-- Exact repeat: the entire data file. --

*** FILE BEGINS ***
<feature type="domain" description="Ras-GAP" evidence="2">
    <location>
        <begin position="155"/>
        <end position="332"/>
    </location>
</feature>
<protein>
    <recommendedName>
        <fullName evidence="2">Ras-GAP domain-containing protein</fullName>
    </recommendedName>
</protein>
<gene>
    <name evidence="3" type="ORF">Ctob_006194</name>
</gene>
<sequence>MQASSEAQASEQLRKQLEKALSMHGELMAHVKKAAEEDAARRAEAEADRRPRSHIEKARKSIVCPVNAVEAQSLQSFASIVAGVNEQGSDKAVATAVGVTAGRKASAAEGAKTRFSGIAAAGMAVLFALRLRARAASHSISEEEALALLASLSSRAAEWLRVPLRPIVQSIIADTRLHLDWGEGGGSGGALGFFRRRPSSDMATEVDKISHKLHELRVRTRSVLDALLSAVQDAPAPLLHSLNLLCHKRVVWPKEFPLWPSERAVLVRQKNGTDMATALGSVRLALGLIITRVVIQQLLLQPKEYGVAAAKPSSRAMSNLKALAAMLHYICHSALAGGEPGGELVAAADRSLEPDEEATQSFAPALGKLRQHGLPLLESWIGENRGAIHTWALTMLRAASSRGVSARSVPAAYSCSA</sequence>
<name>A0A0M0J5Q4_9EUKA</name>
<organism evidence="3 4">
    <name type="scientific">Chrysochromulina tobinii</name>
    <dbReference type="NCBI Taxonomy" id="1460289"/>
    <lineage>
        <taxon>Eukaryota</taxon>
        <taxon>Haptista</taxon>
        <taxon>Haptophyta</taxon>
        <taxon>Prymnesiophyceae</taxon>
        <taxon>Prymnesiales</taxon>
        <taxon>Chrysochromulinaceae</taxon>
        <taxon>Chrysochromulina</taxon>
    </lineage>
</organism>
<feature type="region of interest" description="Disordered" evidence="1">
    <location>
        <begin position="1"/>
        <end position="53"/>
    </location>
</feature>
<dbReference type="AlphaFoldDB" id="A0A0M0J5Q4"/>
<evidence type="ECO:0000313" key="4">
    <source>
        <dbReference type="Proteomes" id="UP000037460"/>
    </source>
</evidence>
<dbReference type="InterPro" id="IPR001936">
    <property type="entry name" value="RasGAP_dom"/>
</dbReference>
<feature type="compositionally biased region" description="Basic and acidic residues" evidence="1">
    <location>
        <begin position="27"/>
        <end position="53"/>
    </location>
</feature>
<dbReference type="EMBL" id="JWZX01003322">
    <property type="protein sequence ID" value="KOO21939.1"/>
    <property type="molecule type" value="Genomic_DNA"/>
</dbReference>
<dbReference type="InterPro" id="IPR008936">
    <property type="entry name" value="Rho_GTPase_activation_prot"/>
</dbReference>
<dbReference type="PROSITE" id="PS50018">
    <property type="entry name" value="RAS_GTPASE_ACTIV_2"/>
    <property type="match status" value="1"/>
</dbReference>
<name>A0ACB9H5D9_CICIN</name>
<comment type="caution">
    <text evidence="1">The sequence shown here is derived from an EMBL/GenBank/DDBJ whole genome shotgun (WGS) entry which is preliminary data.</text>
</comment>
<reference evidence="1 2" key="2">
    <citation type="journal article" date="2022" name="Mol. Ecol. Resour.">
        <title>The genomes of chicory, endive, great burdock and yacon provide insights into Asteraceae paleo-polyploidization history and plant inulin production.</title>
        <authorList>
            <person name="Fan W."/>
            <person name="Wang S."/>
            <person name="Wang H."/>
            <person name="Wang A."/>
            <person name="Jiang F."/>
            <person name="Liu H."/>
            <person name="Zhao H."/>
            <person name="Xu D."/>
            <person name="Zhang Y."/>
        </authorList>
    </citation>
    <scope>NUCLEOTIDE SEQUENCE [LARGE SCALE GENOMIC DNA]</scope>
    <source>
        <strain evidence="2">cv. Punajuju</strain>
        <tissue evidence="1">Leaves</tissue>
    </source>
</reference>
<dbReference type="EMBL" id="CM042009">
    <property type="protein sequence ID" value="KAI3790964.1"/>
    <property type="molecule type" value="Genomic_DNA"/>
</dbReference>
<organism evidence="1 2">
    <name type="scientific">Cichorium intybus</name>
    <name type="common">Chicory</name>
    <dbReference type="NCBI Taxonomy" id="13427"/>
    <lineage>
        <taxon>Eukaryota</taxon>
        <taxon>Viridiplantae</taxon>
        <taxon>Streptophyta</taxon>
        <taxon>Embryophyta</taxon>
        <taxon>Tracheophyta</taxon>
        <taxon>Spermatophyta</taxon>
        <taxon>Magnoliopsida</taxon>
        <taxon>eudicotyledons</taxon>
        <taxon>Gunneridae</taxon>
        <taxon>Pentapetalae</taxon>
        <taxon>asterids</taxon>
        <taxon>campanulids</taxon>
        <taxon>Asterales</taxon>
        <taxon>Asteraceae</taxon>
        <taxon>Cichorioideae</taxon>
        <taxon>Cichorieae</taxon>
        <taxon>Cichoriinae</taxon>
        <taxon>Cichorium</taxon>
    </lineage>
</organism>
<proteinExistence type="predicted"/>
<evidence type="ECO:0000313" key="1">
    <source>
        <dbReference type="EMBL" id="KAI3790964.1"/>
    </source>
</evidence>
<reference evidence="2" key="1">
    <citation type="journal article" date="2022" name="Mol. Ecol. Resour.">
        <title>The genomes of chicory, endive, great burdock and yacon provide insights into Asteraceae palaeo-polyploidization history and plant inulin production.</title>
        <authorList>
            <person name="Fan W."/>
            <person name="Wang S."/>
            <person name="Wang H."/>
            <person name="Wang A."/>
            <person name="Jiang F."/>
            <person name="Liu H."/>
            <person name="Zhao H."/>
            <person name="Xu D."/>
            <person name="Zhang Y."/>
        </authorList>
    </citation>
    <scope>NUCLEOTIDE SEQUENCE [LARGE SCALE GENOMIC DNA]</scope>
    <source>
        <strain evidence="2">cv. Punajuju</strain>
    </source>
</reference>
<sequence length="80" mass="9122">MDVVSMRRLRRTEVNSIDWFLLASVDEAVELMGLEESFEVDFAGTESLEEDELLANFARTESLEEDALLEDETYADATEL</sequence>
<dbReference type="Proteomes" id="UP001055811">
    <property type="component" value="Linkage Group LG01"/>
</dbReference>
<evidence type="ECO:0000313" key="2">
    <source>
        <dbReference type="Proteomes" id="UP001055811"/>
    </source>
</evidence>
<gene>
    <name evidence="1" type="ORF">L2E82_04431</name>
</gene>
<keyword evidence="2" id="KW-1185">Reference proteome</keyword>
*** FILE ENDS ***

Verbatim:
<feature type="domain" description="Ras-GAP" evidence="2">
    <location>
        <begin position="155"/>
        <end position="332"/>
    </location>
</feature>
<protein>
    <recommendedName>
        <fullName evidence="2">Ras-GAP domain-containing protein</fullName>
    </recommendedName>
</protein>
<gene>
    <name evidence="3" type="ORF">Ctob_006194</name>
</gene>
<sequence>MQASSEAQASEQLRKQLEKALSMHGELMAHVKKAAEEDAARRAEAEADRRPRSHIEKARKSIVCPVNAVEAQSLQSFASIVAGVNEQGSDKAVATAVGVTAGRKASAAEGAKTRFSGIAAAGMAVLFALRLRARAASHSISEEEALALLASLSSRAAEWLRVPLRPIVQSIIADTRLHLDWGEGGGSGGALGFFRRRPSSDMATEVDKISHKLHELRVRTRSVLDALLSAVQDAPAPLLHSLNLLCHKRVVWPKEFPLWPSERAVLVRQKNGTDMATALGSVRLALGLIITRVVIQQLLLQPKEYGVAAAKPSSRAMSNLKALAAMLHYICHSALAGGEPGGELVAAADRSLEPDEEATQSFAPALGKLRQHGLPLLESWIGENRGAIHTWALTMLRAASSRGVSARSVPAAYSCSA</sequence>
<name>A0A0M0J5Q4_9EUKA</name>
<organism evidence="3 4">
    <name type="scientific">Chrysochromulina tobinii</name>
    <dbReference type="NCBI Taxonomy" id="1460289"/>
    <lineage>
        <taxon>Eukaryota</taxon>
        <taxon>Haptista</taxon>
        <taxon>Haptophyta</taxon>
        <taxon>Prymnesiophyceae</taxon>
        <taxon>Prymnesiales</taxon>
        <taxon>Chrysochromulinaceae</taxon>
        <taxon>Chrysochromulina</taxon>
    </lineage>
</organism>
<feature type="region of interest" description="Disordered" evidence="1">
    <location>
        <begin position="1"/>
        <end position="53"/>
    </location>
</feature>
<dbReference type="AlphaFoldDB" id="A0A0M0J5Q4"/>
<evidence type="ECO:0000313" key="4">
    <source>
        <dbReference type="Proteomes" id="UP000037460"/>
    </source>
</evidence>
<dbReference type="InterPro" id="IPR001936">
    <property type="entry name" value="RasGAP_dom"/>
</dbReference>
<feature type="compositionally biased region" description="Basic and acidic residues" evidence="1">
    <location>
        <begin position="27"/>
        <end position="53"/>
    </location>
</feature>
<dbReference type="EMBL" id="JWZX01003322">
    <property type="protein sequence ID" value="KOO21939.1"/>
    <property type="molecule type" value="Genomic_DNA"/>
</dbReference>
<dbReference type="InterPro" id="IPR008936">
    <property type="entry name" value="Rho_GTPase_activation_prot"/>
</dbReference>
<dbReference type="PROSITE" id="PS50018">
    <property type="entry name" value="RAS_GTPASE_ACTIV_2"/>
    <property type="match status" value="1"/>
</dbReference>
<name>A0ACB9H5D9_CICIN</name>
<comment type="caution">
    <text evidence="1">The sequence shown here is derived from an EMBL/GenBank/DDBJ whole genome shotgun (WGS) entry which is preliminary data.</text>
</comment>
<reference evidence="1 2" key="2">
    <citation type="journal article" date="2022" name="Mol. Ecol. Resour.">
        <title>The genomes of chicory, endive, great burdock and yacon provide insights into Asteraceae paleo-polyploidization history and plant inulin production.</title>
        <authorList>
            <person name="Fan W."/>
            <person name="Wang S."/>
            <person name="Wang H."/>
            <person name="Wang A."/>
            <person name="Jiang F."/>
            <person name="Liu H."/>
            <person name="Zhao H."/>
            <person name="Xu D."/>
            <person name="Zhang Y."/>
        </authorList>
    </citation>
    <scope>NUCLEOTIDE SEQUENCE [LARGE SCALE GENOMIC DNA]</scope>
    <source>
        <strain evidence="2">cv. Punajuju</strain>
        <tissue evidence="1">Leaves</tissue>
    </source>
</reference>
<dbReference type="EMBL" id="CM042009">
    <property type="protein sequence ID" value="KAI3790964.1"/>
    <property type="molecule type" value="Genomic_DNA"/>
</dbReference>
<organism evidence="1 2">
    <name type="scientific">Cichorium intybus</name>
    <name type="common">Chicory</name>
    <dbReference type="NCBI Taxonomy" id="13427"/>
    <lineage>
        <taxon>Eukaryota</taxon>
        <taxon>Viridiplantae</taxon>
        <taxon>Streptophyta</taxon>
        <taxon>Embryophyta</taxon>
        <taxon>Tracheophyta</taxon>
        <taxon>Spermatophyta</taxon>
        <taxon>Magnoliopsida</taxon>
        <taxon>eudicotyledons</taxon>
        <taxon>Gunneridae</taxon>
        <taxon>Pentapetalae</taxon>
        <taxon>asterids</taxon>
        <taxon>campanulids</taxon>
        <taxon>Asterales</taxon>
        <taxon>Asteraceae</taxon>
        <taxon>Cichorioideae</taxon>
        <taxon>Cichorieae</taxon>
        <taxon>Cichoriinae</taxon>
        <taxon>Cichorium</taxon>
    </lineage>
</organism>
<proteinExistence type="predicted"/>
<evidence type="ECO:0000313" key="1">
    <source>
        <dbReference type="EMBL" id="KAI3790964.1"/>
    </source>
</evidence>
<reference evidence="2" key="1">
    <citation type="journal article" date="2022" name="Mol. Ecol. Resour.">
        <title>The genomes of chicory, endive, great burdock and yacon provide insights into Asteraceae palaeo-polyploidization history and plant inulin production.</title>
        <authorList>
            <person name="Fan W."/>
            <person name="Wang S."/>
            <person name="Wang H."/>
            <person name="Wang A."/>
            <person name="Jiang F."/>
            <person name="Liu H."/>
            <person name="Zhao H."/>
            <person name="Xu D."/>
            <person name="Zhang Y."/>
        </authorList>
    </citation>
    <scope>NUCLEOTIDE SEQUENCE [LARGE SCALE GENOMIC DNA]</scope>
    <source>
        <strain evidence="2">cv. Punajuju</strain>
    </source>
</reference>
<sequence length="80" mass="9122">MDVVSMRRLRRTEVNSIDWFLLASVDEAVELMGLEESFEVDFAGTESLEEDELLANFARTESLEEDALLEDETYADATEL</sequence>
<dbReference type="Proteomes" id="UP001055811">
    <property type="component" value="Linkage Group LG01"/>
</dbReference>
<evidence type="ECO:0000313" key="2">
    <source>
        <dbReference type="Proteomes" id="UP001055811"/>
    </source>
</evidence>
<gene>
    <name evidence="1" type="ORF">L2E82_04431</name>
</gene>
<keyword evidence="2" id="KW-1185">Reference proteome</keyword>